TTAC Commentator Karl_Donina writes:
Hi, Sajeev. I want to know why it’s so fashionable for automakers to provide obnoxiously labyrinthine automatic shifter gates. It seems to have started with Jaguar’s innocuous J-shaped gates of the ’80s, but these days it seems to have become passé to provide a simple, easy-to-use linear gate — push button or hold lever to one side to move in a straight line out of park and through the gears, or back the other direction. Now every shift, whether from 1 to 2 or N to R or whatever, requires inconsistent and annoying fore-aft and transverse movements. The gates on Subarus I’ve driven lately are ridiculous, as is the one in the Yaris I rented last week. And there are many more. Thanks for whatever enlightenment you can provide.
Indeed, the Jaguar “J-Gate” shifter is a curiosity that adds to the brand’s charm. Luckily, those gear “detents” also serve a purpose. According to Wikipedia (http://en.wikipedia.org/wiki/Detent), a detent is a “device used to mechanically resist or arrest the rotation of a wheel, axle or spindle.”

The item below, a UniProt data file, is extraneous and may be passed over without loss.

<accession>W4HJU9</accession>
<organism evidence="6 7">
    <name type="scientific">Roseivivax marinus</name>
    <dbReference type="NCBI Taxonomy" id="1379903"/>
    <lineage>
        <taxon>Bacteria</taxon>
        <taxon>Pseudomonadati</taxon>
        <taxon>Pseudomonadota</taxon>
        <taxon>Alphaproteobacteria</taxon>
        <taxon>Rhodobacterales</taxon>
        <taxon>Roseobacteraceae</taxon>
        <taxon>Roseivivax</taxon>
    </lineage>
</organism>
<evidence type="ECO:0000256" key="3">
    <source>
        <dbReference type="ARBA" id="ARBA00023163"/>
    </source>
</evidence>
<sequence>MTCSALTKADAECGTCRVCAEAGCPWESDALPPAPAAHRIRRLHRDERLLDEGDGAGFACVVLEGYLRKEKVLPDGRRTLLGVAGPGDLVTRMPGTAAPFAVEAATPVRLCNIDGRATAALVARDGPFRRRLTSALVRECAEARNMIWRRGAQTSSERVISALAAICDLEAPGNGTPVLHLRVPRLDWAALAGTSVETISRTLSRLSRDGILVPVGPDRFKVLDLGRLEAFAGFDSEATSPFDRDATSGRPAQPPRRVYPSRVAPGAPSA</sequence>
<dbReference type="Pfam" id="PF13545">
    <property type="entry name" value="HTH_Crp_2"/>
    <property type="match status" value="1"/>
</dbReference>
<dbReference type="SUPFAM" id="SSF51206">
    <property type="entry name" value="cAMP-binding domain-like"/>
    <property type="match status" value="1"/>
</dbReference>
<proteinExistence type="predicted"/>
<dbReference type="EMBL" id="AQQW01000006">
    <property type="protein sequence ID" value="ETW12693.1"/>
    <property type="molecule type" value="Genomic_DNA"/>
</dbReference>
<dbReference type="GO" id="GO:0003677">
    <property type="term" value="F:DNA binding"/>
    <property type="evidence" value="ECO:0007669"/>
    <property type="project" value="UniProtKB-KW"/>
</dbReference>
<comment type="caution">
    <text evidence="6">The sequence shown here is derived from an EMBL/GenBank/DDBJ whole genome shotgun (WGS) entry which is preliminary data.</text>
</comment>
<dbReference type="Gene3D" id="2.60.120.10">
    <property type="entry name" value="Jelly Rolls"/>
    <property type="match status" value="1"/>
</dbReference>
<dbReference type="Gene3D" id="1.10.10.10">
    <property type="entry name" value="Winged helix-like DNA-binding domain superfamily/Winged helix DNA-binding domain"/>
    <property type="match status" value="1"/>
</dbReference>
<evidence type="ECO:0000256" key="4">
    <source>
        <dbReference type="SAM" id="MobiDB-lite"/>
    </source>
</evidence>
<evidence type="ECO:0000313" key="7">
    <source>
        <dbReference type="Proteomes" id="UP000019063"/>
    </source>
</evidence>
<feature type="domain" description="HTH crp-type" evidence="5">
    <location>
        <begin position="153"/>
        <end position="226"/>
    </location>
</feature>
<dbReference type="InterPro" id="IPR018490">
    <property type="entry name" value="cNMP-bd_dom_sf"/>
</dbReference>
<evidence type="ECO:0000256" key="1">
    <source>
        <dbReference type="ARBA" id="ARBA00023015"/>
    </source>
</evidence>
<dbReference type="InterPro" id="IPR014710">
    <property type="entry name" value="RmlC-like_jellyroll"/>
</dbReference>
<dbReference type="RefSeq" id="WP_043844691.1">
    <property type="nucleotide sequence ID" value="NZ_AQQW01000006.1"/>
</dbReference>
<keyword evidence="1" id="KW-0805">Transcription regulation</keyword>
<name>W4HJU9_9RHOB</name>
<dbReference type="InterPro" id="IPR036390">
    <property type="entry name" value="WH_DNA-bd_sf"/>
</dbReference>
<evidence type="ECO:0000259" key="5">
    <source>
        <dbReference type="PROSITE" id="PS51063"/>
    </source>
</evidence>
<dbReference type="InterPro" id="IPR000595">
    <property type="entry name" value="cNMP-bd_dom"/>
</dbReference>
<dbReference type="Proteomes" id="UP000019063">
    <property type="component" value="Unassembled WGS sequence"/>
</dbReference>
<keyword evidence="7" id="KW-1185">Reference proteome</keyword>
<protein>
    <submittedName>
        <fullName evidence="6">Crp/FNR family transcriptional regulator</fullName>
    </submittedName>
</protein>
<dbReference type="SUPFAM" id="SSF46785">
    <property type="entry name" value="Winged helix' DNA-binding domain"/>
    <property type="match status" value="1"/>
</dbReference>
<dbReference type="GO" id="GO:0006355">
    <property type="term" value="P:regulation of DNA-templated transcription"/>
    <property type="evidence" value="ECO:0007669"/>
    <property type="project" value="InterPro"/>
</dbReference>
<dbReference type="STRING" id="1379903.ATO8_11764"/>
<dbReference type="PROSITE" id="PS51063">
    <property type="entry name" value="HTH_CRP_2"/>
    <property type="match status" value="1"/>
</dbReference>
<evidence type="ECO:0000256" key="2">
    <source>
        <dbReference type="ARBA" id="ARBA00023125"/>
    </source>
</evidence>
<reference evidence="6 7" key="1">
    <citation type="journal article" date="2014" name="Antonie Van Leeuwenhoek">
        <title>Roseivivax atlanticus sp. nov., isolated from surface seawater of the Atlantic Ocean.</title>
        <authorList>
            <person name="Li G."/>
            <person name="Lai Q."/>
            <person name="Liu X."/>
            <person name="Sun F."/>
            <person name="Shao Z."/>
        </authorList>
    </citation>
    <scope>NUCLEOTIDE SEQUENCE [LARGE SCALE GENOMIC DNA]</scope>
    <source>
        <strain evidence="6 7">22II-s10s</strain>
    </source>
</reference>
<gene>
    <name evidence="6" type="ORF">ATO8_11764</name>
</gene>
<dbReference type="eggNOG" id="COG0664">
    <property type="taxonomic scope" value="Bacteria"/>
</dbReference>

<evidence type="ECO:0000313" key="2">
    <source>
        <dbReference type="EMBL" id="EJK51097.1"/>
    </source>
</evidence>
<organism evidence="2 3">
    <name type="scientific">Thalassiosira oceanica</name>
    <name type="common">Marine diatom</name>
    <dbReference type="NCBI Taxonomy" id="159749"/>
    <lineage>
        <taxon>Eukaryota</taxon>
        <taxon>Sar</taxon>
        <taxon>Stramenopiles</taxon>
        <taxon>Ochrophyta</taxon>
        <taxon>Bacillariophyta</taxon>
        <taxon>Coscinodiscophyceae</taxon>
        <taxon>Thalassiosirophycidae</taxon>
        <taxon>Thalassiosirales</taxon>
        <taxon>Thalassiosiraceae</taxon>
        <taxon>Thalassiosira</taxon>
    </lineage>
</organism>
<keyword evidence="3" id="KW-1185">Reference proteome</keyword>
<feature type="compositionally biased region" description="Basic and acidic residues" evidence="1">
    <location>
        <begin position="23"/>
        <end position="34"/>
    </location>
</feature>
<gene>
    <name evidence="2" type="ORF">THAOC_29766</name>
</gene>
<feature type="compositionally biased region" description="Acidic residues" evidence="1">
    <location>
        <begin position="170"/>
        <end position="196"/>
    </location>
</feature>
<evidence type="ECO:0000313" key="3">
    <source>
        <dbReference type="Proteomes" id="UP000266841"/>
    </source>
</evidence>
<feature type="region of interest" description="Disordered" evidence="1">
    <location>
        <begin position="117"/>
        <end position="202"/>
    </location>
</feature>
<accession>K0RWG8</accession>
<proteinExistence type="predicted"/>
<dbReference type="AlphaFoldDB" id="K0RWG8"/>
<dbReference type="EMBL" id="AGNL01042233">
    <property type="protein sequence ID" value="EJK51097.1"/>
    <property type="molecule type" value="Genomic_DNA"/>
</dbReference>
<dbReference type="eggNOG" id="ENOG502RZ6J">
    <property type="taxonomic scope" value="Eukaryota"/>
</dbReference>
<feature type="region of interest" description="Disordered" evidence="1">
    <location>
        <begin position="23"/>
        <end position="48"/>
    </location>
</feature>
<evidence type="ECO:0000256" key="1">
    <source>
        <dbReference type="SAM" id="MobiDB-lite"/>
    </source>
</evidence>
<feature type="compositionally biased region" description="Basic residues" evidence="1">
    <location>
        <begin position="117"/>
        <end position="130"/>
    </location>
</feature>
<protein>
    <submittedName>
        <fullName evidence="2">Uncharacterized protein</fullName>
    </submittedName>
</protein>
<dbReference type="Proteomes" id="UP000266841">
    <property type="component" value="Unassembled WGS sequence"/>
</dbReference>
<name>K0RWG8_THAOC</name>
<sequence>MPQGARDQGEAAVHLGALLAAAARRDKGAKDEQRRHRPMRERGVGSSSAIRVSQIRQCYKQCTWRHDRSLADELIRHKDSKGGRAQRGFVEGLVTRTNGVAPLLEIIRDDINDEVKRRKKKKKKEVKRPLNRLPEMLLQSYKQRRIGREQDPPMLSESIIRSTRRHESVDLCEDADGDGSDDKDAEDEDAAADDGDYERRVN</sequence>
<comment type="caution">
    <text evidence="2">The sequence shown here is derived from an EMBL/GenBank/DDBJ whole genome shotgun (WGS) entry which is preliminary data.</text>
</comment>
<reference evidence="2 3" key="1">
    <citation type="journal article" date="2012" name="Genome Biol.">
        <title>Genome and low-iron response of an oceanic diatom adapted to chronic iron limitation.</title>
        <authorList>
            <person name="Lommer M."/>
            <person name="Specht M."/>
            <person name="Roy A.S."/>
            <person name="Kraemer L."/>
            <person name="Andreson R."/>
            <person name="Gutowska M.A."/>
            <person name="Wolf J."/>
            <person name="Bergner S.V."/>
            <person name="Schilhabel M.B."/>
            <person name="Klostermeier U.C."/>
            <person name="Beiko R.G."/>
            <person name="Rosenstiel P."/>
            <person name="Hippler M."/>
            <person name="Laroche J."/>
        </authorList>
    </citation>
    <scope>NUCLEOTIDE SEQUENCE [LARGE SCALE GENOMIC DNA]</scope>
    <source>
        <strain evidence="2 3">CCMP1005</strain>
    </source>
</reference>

In this case, detents save the expensive transmission/transaxle in your car. And the detents make holding a specific gear quite easy, if all ratios are covered on the shift pattern. Imagine if the Lexus IS-F had a zig-zag pattern covering all eight gears…how cool would that be?
But all automatic shift levers have detents, and the last of the “linear” detent shifters use button-actuated lockouts to keep someone from accidently shifting into neutral, reverse or a lower gear. And I suspect the deletion of that button saved the automakers (collectively) millions of dollars. Hence the detents became automotive gospel.
Bonus! A Piston Slap Nugget of Wisdom:
Revisionist History Alert: the Etch-A-Sketch detents are a necessity with today’s plastic-craptastic interiors and glass-jaw transmissions. Take my first car, a 1965 Ford Galaxie 500: it had RoboCop-amounts of metal in the shifter, connected to the unquestionably durable Ford C6 autobox.
When I moved the shifter one detent, I felt that sweet action in my finger bones. It was cool, plus it took dedication to put the transmission in the wrong gear at the wrong time. While these metal parts burned me in the summer and caused wintertime shivering, it worked. And I never had to hear that awful racket from today’s plastic shifter detents.
Even if the good old days weren’t exactly good, it never hurts to look at our new designs with a critical eye from yesteryear. So there it is.
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